Dan Graham

Three Links in a Chain: HDS Teradata Alliance

Blog Post created by Dan Graham on Aug 31, 2017

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Building IT vendor partnerships that produce ongoing value is a daunting challenge.  IT vendor alliance best practices require the partners have:

  • A common goal -- hint: it’s not selling something
  • Mutual trust, understanding, and respect
  • Regular two-way communication

 

These practices are already operating between Teradata and Hitachi Data Systems (HDS).  Locking arms together, we form a strong set of solutions for the Internet of Things (IoT).   The goal is helping customers spin up their IoT Platform and analytics at scale. At scale means solving the biggest sensor data problems in the world.

 

Often such alliances have a common problem.  That is, the two vendors have overlapping product lines or services. When this occurs, tremendous energy is spent explaining when to use which product in what context. The sales teams get confused, which leads to confusion for the customer.  Nothing gets done while everyone sorts out the overlaps. The HDS-Teradata partnership is completely free of this handicap. Here’s why.

 

Hitachi offers its’ Lumada platform to rapidly build robust end-to-end IoT applications. These technologies can be deployed and integrated anywhere. Lumada inherits industry best practices that Hitachi learned from delivering operational efficiencies at scale to its customers for decades.  Hitachi merges over 100 years of Operational Technology (OT) experience with over 50 years of IT expertise.  Lumada is an industrial strength, modular IoT Platform. It manages the ‘things’ and sensors in the Internet of Things. It is the center stage, the main event in managing sensors and the things they’re attached to.

 

Hitachi Lumada includes several building blocks, including:

• Edge device integration

• Cybersecurity

• Real-time data ingestion

• Orchestration

• Sensor stream processing

 

Given the high-end corporations that Hitachi serves, there is also plenty of customization available. Hitachi also went the extra mile building IoT applications on top of Lumada.  This makes Lumada much more than an IoT infrastructure.  But they understood the cost and complexity of building an industrial strength analytic ecosystem. Yes, Lumada has analytics. But with huge volumes of data coming from the edge, and the need to grab data from other sources to add the business context, Hitachi selected Teradata as an alliance partner.

 

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Internet of Things - Management Level Architecture

HDS provides the IoT platform

Teradata provides analytic systems

   

In contrast, Teradata’s focus has always been massively parallel data analysis. Data at scale is our core competency.  We have solid credentials in big data (one Teradata client has a 50 petabyte system with hundreds of users.)  Many Teradata clients in manufacturing, transportation, and utilities sift through sensor data today.  We know sensor data, data science, and data management.  Teradata builds data warehouses, data laboratories, and open source Hadoop data lakes.  Of course, that can be in the cloud or on-premises. Teradata’s new low cost cloud based pricing has stunned customers (and a few sales people too). And Teradata is the benchmark for query performance, governance, security, and in-database analytics. Here’s some IoT customer examples: Business Value from the Analytics-of-Things, Volvo, or Flex.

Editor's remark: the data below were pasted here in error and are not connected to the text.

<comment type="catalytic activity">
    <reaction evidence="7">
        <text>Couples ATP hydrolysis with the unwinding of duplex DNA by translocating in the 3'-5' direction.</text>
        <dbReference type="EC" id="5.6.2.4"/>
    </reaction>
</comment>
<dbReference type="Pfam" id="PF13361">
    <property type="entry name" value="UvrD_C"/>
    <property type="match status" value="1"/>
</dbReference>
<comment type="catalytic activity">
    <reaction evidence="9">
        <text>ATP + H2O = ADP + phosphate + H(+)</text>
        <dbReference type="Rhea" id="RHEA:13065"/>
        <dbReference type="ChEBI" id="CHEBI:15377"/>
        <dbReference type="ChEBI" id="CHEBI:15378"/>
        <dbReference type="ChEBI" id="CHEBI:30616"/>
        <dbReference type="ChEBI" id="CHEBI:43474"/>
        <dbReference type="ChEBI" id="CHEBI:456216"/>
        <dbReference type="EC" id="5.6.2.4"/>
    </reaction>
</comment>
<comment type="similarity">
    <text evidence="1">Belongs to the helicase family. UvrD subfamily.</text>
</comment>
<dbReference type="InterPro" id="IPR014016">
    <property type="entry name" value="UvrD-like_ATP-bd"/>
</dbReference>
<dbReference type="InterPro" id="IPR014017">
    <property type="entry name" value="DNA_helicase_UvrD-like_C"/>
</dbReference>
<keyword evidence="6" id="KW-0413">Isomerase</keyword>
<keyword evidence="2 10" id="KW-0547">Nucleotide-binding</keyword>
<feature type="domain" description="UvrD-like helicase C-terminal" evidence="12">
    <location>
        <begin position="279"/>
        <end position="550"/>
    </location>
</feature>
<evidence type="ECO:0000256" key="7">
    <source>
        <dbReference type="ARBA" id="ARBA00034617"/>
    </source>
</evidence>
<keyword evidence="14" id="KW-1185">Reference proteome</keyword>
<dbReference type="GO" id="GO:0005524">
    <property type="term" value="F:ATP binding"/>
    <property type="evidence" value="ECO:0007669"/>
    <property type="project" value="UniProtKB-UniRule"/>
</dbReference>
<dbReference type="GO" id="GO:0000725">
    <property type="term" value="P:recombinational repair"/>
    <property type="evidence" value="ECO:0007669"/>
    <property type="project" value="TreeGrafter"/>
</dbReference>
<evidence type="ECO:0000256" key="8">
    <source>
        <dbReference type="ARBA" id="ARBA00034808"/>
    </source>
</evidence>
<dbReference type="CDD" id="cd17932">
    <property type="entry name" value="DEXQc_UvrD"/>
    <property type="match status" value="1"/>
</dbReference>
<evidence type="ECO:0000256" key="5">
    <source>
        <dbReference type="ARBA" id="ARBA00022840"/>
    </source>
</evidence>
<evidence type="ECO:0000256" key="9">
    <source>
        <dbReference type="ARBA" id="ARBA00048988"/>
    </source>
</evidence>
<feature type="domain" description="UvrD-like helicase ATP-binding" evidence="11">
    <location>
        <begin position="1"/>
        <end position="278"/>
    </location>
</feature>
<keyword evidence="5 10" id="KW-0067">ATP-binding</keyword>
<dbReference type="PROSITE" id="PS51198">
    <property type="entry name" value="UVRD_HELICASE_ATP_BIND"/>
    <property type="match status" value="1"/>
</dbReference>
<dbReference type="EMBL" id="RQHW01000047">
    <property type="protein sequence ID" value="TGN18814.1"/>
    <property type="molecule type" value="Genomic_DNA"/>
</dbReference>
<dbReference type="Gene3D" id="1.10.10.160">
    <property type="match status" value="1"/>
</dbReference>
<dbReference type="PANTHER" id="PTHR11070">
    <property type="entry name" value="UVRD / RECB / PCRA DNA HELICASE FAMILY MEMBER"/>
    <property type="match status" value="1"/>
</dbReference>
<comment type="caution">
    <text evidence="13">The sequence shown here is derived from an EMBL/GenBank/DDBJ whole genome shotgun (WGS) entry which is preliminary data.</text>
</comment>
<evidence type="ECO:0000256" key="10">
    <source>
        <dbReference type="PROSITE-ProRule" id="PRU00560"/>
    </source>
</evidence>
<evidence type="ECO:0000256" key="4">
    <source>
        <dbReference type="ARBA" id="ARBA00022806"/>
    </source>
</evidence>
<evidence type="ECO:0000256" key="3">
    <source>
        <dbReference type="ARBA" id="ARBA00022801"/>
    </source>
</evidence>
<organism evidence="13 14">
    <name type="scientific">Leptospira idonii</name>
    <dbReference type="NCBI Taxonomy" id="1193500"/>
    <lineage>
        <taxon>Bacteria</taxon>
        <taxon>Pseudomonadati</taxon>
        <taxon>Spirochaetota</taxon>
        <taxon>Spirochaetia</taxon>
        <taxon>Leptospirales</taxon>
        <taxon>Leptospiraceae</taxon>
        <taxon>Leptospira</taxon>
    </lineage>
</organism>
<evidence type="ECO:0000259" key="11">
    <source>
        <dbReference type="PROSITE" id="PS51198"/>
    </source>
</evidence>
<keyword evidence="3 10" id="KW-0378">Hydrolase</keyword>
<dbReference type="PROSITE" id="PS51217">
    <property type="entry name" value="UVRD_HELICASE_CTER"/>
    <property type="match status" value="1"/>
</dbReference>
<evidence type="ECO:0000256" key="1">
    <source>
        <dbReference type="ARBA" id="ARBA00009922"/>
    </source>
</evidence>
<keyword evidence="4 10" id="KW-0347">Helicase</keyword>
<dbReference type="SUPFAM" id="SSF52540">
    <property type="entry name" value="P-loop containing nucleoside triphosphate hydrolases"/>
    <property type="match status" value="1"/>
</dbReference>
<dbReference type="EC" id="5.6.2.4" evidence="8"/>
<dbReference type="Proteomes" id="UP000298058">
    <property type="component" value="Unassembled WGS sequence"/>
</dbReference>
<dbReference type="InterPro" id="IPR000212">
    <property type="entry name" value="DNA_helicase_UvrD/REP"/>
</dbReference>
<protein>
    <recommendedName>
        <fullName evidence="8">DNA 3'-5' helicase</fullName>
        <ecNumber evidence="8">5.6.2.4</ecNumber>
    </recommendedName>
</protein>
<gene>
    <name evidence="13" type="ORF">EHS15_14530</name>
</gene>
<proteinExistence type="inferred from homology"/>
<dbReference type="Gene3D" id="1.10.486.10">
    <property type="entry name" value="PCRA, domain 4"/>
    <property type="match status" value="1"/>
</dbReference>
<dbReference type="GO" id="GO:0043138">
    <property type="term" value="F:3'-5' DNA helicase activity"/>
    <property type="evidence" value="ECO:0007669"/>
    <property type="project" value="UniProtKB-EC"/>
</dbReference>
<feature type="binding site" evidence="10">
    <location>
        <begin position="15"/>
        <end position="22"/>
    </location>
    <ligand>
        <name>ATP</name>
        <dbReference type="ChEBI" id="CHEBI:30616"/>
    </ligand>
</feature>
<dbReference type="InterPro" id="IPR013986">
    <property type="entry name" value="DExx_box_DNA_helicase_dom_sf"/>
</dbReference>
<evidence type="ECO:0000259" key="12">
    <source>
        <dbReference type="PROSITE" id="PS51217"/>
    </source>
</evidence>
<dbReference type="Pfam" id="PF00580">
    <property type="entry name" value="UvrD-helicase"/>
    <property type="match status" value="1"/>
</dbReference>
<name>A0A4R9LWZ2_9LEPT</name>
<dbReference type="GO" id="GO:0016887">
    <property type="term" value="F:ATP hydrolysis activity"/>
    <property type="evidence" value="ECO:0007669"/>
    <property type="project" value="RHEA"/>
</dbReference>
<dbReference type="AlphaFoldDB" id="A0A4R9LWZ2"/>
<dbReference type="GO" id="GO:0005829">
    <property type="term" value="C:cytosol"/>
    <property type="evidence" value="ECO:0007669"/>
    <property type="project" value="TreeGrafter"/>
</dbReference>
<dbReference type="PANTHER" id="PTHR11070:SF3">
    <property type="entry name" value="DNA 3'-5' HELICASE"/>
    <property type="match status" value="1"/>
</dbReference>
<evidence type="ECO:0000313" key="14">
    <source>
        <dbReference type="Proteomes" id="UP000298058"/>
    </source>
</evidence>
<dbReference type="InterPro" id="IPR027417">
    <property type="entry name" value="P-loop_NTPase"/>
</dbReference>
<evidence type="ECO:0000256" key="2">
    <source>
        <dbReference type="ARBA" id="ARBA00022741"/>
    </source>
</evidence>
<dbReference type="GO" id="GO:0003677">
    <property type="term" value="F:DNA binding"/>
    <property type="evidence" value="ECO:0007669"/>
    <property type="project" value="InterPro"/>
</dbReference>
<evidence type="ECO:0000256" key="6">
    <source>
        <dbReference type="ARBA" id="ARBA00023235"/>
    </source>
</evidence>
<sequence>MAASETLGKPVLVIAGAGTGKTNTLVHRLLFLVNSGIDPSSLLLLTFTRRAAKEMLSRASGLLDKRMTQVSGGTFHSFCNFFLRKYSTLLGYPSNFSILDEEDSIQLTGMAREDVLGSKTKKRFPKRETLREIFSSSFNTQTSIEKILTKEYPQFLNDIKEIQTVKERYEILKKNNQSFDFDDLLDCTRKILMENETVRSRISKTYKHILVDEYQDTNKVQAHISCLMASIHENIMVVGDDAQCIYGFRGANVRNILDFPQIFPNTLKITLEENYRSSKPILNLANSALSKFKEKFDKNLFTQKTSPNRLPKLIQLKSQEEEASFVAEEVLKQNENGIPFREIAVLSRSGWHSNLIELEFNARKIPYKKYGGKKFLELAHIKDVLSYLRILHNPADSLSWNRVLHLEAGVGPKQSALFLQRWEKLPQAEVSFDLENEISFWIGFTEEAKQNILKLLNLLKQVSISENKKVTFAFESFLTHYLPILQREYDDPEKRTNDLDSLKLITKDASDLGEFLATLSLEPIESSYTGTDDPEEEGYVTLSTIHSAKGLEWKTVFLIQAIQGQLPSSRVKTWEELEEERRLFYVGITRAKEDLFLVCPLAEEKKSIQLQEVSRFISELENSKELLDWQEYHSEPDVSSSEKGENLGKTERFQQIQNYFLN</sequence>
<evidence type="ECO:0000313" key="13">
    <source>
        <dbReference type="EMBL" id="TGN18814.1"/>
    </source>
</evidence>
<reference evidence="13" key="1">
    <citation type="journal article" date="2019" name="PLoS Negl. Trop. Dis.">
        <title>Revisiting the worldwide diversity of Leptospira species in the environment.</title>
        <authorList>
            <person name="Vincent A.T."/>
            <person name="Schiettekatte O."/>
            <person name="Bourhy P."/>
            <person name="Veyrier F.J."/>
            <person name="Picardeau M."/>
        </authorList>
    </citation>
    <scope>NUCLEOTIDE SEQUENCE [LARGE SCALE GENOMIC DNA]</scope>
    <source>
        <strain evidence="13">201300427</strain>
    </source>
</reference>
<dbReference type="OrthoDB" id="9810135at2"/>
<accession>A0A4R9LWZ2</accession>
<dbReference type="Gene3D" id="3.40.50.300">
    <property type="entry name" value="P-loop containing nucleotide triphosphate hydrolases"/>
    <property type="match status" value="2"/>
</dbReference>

But Teradata does not build IoT platforms. We aim to help with the Analytics of Things. We provide sensor data analysis that’s impossible to get any other way. Our industry vertical consultants focus on analytics. We don’t have Operational Technology (OT) experts. HDS does that. So Teradata working with HDS makes perfect sense for an Internet of Things alliance partner.  No overlaps, no confusion, each of us filling a separate need in the customer's big picture IoT goals.

 

What differentiates HDS from the great unwashed masses of IoT platform peddlers?  Hitachi built many of the machines where the sensor data comes from. Hitachi has 100 years of manufacturing experience, including elevators, bullet trains, medical equipment, electronics, and energy plant equipment to name a few. HDS has direct access to the business units that build these heavy assets. They are already integrating Lumada with the machines Hitachi manufactures. But that’s not the best part.

 

HDS has a fast path to the customer’s engineers who run the machines. It’s a huge advantage to have relationships with the customer’s OT experts. They know the use cases. They are there when the machine makes a funny noise. They keep the machines running at high efficiency. This is the BIG differentiator.  HDS can tap into Hitachi’s design engineers and their customer's OT experts.  The third link in the chain is complete.

 

The HDS-Teradata alliance brings together two world leaders. There is no overlapping product or strategy.  We aim for our customer to be the third pillar in this partnership. Our enterprise class clients want trusted advisors.  Advisors who don’t jeopardize a client’s trust to close a deal.  Advisors who bring a broad spectrum of practical experience.  Regarding the HDS people I’ve met, we are alike in these goals. It’s a perfect fit with the customer in the middle directing traffic.

 

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Dan Graham

With over 30 years in IT, Dan Graham has been a DBA, Product Manager for the IBM RS/6000 SP2, Strategy Director in IBM’s Global BI Solutions division, and General Manager of Teradata’s high end 6700 servers.  He is currently Technical Marketing Director for the Internet of Things at Teradata.  Dan is living Silly Con Valley, except when he’s not.

 

 

 

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